Kernel Rating (out of 5): (4 out of 5)
MPAA Rating: PG Length: 89 minutes
Age Appropriate For: 7+. This clay-animation film from the company who produced Wallace and Gromet, ‘Chicken Run,’ and ‘Shaun of the Sheep’ has that same kind of dry British humor: we see dinosaurs buried after a meteor hits the earth and various skeletons; there are scenes of humans hunting animals, who always get away; we see the behind of a character when someone accidentally stumbles into his shower, and some implied nudity; a few bizarre monsters who may be slightly scary to young viewers, like a gigantic, pointy-toothed duck, a spider unknowingly used as a pillow, and some large worms; some bathroom humor, including the duck defecating all over a person; and some insults and rude language.
British Aardman Animations gives viewers what we didn’t know we needed: an animated origin story for football—soccer to us Americans. ‘Early Man’ is eccentrically funny and mostly warm-hearted, a story about embracing change while retaining your own identity.
By Roxana Hadadi
In recent years, we’ve seen films presenting origin stories for superheroes, pirates, and Disney princess villains. Why not for a sport? If all backstories were as charming and amusing as the one British animation studio Aardman Animations creates for football (or, soccer), we would be very lucky indeed.
Aardman Animations doesn’t produce films as frequently as Disney or Pixar, but that is because their stop-motion clay-animation style takes a phenomenal amount of time. When they do release films every three years or so, they’re often wondrously adorable, like 2015’s “Shaun the Sheep Movie.” “Early Man” is of that same ilk: a little strange and unexpected, but with gigantic heart, with affection and understanding for all different kinds of people and experiences. The messages about believing in yourself and supporting your friends are certainly familiar for children’s and family films, but “Early Man” has enough unique quirks to keep the film memorably off-kilter.
The movie focuses on a Stone Age tribe, who live in an idyllic, beautiful forest and yet who don’t seem to do much of anything. They spend time hunting rabbits, although they’re not very good at it (most of the bunnies seem to get away), and young caveman Dug (voiced by Eddie Redmayne, of “Fantastic Beasts and Where to Find Them”) wants more for himself and his friends. What if they banded together, improved their hunting techniques, and went after mammoths? Wouldn’t that be better for the tribe?
But Chief Bobnar (voiced by Timothy Spall, of “Alice Through the Looking Glass”) is resistant. He doesn’t think his tribe has the willpower, smarts, or gumption to pull off something like that—and the question becomes moot anyway when the tribe is attacked by a group of soldiers from the Bronze Age, who live in a city outside of the limits of the forest. While the tribe has stayed stuck in the Stone Age, the outside world has advanced, and now Lord Nooth (voiced by Tom Hiddleston, of “Thor: Ragnarok”) wants to mine their land for bronze.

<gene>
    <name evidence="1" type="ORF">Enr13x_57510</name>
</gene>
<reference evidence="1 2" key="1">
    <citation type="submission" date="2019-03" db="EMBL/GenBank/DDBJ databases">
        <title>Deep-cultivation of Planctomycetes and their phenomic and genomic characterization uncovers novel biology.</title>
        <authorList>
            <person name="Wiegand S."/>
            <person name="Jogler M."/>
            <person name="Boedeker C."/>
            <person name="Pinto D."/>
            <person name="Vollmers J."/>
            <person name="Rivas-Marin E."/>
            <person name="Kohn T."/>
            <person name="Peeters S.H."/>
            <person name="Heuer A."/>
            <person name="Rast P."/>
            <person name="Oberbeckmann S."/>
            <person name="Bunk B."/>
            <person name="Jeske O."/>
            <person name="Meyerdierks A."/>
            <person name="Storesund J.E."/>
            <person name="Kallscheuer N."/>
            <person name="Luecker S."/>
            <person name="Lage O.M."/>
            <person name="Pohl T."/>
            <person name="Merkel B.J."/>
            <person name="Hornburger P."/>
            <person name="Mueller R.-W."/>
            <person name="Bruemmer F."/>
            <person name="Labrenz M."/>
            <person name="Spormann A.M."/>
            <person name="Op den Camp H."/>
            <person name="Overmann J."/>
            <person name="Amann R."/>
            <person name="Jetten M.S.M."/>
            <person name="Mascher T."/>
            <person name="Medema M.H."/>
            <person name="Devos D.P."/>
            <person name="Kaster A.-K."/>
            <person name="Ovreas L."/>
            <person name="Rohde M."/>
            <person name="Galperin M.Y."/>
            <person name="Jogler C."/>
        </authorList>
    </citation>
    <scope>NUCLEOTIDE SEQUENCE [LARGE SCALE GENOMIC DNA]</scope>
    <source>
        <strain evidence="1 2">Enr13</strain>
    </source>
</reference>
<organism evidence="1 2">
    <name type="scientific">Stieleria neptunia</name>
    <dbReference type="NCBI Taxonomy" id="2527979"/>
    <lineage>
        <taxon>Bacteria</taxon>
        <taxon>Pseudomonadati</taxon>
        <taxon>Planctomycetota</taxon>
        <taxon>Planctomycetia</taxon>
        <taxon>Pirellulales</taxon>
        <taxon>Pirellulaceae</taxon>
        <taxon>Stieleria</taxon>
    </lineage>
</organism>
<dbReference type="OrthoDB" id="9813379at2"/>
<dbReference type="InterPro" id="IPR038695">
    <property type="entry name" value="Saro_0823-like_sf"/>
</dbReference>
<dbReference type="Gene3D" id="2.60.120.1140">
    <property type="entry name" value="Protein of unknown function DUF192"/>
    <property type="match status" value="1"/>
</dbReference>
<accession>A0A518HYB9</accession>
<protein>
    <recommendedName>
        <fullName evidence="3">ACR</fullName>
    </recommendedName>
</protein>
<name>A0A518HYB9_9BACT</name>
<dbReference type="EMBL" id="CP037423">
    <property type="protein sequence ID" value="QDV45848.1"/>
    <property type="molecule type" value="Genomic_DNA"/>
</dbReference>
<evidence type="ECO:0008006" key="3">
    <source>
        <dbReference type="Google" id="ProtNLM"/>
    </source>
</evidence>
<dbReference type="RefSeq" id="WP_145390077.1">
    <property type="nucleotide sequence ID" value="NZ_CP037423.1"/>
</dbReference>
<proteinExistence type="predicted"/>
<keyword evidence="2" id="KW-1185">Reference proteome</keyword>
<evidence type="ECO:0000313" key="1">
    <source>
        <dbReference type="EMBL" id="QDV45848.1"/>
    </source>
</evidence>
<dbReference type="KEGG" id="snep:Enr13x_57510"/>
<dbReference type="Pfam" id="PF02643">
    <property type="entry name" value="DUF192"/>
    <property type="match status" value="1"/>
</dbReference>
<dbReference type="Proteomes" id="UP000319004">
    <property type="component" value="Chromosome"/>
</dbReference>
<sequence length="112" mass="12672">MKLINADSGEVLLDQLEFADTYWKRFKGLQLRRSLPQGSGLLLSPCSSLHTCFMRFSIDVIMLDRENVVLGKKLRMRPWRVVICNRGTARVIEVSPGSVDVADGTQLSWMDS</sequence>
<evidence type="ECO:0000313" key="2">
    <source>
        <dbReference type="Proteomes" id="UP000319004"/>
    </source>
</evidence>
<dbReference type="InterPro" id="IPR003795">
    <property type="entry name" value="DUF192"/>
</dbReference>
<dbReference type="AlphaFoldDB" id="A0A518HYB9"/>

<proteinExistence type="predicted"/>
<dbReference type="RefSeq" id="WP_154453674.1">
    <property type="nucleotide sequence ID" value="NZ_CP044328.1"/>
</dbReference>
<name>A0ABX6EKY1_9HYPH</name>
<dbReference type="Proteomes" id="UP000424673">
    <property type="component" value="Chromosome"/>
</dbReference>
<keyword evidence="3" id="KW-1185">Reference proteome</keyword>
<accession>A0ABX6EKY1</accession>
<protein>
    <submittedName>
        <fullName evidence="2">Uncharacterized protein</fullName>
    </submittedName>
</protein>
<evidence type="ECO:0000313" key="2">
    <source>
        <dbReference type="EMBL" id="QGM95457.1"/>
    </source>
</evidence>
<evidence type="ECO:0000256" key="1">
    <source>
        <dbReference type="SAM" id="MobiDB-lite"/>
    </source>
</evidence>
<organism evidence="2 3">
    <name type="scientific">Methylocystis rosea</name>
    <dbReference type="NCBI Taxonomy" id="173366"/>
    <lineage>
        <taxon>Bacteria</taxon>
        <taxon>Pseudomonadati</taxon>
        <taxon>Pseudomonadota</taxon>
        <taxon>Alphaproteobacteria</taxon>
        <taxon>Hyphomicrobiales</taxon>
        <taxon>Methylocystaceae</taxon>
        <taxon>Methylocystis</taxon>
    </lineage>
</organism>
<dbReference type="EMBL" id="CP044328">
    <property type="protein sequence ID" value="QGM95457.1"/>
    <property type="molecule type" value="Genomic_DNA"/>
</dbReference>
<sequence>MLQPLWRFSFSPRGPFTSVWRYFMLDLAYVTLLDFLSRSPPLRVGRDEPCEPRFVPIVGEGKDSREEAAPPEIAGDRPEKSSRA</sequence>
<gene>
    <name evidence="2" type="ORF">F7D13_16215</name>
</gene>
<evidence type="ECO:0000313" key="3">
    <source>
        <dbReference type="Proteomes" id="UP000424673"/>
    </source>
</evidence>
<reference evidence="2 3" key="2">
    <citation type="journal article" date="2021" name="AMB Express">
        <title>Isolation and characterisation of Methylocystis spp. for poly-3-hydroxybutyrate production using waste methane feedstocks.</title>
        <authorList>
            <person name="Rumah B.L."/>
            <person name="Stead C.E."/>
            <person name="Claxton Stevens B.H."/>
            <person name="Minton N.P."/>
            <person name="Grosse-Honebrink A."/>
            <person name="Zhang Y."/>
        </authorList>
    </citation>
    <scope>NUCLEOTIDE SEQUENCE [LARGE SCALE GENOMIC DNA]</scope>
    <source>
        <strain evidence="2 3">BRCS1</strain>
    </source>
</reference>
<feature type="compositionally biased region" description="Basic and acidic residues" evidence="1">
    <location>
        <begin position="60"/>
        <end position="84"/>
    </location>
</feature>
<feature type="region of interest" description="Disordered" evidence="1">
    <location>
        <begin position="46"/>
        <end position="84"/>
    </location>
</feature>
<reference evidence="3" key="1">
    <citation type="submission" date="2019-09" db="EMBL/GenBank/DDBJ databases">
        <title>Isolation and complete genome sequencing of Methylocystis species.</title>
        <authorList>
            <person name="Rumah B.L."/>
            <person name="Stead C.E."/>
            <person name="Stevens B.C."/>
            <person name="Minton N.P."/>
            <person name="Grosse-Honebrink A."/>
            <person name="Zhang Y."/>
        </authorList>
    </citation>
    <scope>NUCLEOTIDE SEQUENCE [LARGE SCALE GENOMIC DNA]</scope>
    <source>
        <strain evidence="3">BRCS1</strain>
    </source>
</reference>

With their bulldozers, their weapons, and their tools, the Bronze Age men seem like no match for the Stone Age tribe—but Dug has an idea. When accidentally transported to the Bronze Age city, he came upon a game of some kind overseen by Lord Nooth, of people running back and forth on a field, kicking a ball back and forth, going in opposing directions and trying to score against one another. Lord Nooth claims that football, is the Bronze Age’s divine game, and refuses to believe that anyone could play it better. So he readily accepts Dug’s challenge: If his tribe can beat Lord Nooth’s champion team, they get to return to the forest, which will not be mined for bronze. But if they lose, Lord Nooth gets the forest and the tribe has to work in those mines and live in the Badlands, which are fiery, desolate areas populated by strange monsters, like oversized worms and gigantic, man-eating mallard ducks.
Chief Bobnar doesn’t think the tribe can do it, and Dug, who doesn’t fully grasp all the details of the game himself, is having difficulty getting them all on the same page. But then they’re joined by a young woman from the Bronze Age, Goona (voiced by Maisie Williams), who is infuriated by the fact that Lord Nooth won’t let women play football. She will train the Stone Age team if they allow her to play in their big game—and under her tutelage, the group of rag-tag players starts to develop skills of their own. Can they pull it off, and change the Bronze Age’s perception of them? Or are they destined to be left behind?
Sports movies always follow a certain formula, and “Early Man” checks off some of those boxes: there are training sequences, various different montages, and the initial confusion of the tribe regarding how to play the game is leaned on for laughs. How do they kick the ball, and where, and why? But the film isn’t lazy with its humor; it expands the world with those strange creatures, it provides Lord Nooth with a greedy obsession with bronze that sets up various sight gags, and it does a lot with the character of Hogknob, Dug’s pet hog who gets into a variety of hijinks (like serenading Lord Nooth and suiting up to play in the game). Plus, if your children play football/soccer or if you’re familiar with the game, you’ll laugh at some of the sports-insider jokes here, like a gentle mockery of ball-hogging or flop-ready players.
Coupled with a reassuring message about trusting your friends and yourself, “Early Man” does good both visually and narratively. It’s a film with some strangeness to it but a clear affection for the game and an understanding of what teamwork can accomplish, and it will charm football/soccer fans of all ages.
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